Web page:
If a child’s classroom gets extremely hot, should they remain in class?

The new leader of the Hawaii State Teachers Association says they shouldn’t, and believes education officials should consider canceling school when the heat is unbearable.

The majority of public school teachers are entering the classrooms again this week at a time when parts of the state are reporting record-high temperatures.

Campbell High School teacher Jessica Caraang spent the day unpacking supplies for the upcoming school year.

“The first thing I thought of is, why are we having students start at the hottest time of the year?” she said.

Up to 40 students pack the classroom which, the 10th-grade teacher says, can feel like a sauna.

“It is hard to teach because they’re just not focused on anything,” Caraang said.

HSTA’s new president, Corey Rosenlee, says he wants to find out exactly how many classrooms need air conditioners and how much that would cost.

He says he believes it could be cheaper than what the DOE thinks “because when we look at the price of air conditioning, unless we know how big the problem is, we can’t solve it.”

According to the Department of Education, it would cost about $1.7 billion to install air conditioners at all DOE schools.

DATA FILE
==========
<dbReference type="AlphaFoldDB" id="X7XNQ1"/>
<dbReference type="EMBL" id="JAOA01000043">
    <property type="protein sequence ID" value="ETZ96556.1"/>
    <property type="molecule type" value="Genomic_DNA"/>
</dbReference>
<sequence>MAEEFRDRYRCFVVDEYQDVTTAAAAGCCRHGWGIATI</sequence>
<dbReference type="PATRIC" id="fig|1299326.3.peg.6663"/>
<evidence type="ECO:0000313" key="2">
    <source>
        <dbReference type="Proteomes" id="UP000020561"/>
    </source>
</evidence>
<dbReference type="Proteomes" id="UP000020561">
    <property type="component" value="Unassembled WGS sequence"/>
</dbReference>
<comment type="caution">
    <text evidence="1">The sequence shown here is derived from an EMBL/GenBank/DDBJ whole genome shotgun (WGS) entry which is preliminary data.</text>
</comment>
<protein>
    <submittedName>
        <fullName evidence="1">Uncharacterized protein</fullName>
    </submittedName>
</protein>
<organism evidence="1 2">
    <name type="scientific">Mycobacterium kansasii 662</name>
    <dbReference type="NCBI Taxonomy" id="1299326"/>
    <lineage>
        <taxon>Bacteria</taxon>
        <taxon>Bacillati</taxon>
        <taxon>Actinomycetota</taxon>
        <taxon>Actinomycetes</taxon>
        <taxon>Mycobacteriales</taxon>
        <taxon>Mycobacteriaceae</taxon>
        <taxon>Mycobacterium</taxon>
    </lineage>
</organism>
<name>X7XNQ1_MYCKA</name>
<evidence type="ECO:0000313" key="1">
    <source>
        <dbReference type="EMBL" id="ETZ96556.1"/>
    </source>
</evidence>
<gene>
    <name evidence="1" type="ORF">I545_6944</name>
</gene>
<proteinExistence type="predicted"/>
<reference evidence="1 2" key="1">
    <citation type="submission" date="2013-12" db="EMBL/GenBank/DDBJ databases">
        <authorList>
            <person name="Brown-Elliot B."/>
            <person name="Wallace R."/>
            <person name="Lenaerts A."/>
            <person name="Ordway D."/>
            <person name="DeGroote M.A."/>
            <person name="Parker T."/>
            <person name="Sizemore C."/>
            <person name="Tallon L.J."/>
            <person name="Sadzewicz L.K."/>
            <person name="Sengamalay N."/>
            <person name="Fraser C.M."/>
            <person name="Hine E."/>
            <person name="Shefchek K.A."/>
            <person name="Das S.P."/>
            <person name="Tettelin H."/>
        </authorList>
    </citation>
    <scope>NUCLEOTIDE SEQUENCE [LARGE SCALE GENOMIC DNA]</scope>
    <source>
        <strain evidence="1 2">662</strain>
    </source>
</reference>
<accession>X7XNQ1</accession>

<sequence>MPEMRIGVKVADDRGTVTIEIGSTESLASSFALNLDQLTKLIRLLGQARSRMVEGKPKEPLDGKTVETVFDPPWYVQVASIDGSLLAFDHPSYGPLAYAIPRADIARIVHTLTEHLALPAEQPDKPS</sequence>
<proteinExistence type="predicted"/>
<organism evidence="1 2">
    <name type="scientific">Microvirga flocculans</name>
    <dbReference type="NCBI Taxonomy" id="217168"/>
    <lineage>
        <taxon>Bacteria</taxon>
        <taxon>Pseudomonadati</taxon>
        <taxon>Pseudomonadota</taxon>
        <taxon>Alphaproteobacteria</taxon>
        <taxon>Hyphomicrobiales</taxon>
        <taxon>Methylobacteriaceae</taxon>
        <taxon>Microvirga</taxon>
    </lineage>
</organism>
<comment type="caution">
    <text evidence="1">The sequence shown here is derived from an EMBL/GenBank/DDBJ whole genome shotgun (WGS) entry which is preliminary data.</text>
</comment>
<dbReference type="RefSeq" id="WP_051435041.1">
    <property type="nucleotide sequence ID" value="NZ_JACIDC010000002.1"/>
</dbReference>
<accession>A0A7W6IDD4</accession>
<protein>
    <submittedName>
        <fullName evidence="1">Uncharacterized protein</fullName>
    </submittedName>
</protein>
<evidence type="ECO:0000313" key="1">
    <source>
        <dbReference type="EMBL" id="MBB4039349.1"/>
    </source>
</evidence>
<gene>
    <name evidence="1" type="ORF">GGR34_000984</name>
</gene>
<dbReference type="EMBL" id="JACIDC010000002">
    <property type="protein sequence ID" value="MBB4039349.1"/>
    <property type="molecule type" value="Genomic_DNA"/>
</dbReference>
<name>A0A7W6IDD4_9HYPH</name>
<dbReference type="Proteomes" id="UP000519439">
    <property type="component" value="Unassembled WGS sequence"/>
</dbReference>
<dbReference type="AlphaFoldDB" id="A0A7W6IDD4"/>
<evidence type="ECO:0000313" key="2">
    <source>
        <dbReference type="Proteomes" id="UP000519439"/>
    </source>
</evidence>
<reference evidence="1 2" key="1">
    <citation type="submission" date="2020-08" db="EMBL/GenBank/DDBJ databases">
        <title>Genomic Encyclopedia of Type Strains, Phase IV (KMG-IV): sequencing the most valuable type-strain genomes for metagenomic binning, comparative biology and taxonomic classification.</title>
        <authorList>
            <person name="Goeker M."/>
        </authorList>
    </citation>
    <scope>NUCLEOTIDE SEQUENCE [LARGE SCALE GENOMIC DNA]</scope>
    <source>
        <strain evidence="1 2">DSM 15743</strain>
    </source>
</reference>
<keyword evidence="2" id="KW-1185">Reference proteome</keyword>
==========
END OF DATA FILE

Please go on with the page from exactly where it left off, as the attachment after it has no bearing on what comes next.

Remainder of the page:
The DOE’s current power bill is $60 million, which would increase if more AC systems are installed.

Schools that recently received money for cooler classrooms include Lokelani Intermediate School this year, Hickam Elementary School last year, and Pohakea Elementary School in 2012.

The top three schools that remain on the list where AC has been identified as a priority are located in Ewa Beach.

But that doesn’t mean the schools will automatically receive them. The DOE just completed a study identifying the most efficient ways to cool classrooms.

The recommendations include lighter roof colors, natural shading and flushing out classroom heat at night.

The DOE will try some of these things at Campbell High School.

“One of the things we need to consider is, if it gets really hot, if we close down the schools,” Rosenlee said.

“We watch (KHON2) News and we get an idea of what’s coming up and just like the snow days on the continental U.S., that makes sense,” said Campbell High School Principal Jon Henry Lee.

Efforts to cool Campbell could begin by the end of the year.

Until then, “I was thinking about having them make their own paper fans and attach it to the desk. That way they can have something to fan themselves,” Caraang said.

DOE spokeswoman Donalyn Dela Cruz said “suggestions on making changes to the school calendar based on ‘heat days’ should be considered during the process of creating the school calendar.”